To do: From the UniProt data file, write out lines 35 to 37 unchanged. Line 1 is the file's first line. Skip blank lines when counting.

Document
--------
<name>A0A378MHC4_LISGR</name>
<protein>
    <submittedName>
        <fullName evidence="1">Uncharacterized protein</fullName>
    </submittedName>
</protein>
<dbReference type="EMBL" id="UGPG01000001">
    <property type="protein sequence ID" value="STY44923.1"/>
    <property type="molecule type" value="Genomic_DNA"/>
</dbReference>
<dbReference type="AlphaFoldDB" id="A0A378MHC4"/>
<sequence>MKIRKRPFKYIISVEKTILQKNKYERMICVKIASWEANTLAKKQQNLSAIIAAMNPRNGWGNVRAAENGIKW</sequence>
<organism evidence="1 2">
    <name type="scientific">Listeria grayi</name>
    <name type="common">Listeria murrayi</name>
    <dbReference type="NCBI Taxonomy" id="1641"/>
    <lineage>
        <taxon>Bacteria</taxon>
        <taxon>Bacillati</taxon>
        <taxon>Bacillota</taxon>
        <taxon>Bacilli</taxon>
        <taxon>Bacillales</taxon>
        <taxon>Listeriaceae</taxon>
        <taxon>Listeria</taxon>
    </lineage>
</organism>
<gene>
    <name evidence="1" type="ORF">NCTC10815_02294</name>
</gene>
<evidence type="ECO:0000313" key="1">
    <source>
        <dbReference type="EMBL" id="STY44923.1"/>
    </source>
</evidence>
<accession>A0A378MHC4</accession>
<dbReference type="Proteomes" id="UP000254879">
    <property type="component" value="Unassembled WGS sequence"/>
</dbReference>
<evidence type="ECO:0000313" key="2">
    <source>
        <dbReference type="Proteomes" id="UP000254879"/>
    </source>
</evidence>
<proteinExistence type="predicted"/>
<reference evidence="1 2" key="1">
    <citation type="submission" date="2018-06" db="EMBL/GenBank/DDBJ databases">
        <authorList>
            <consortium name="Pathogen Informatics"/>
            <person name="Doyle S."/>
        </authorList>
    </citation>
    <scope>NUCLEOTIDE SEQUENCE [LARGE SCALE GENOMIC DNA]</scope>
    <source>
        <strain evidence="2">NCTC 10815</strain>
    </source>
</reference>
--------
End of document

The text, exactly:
<accession>A0A378MHC4</accession>
<dbReference type="Proteomes" id="UP000254879">
    <property type="component" value="Unassembled WGS sequence"/>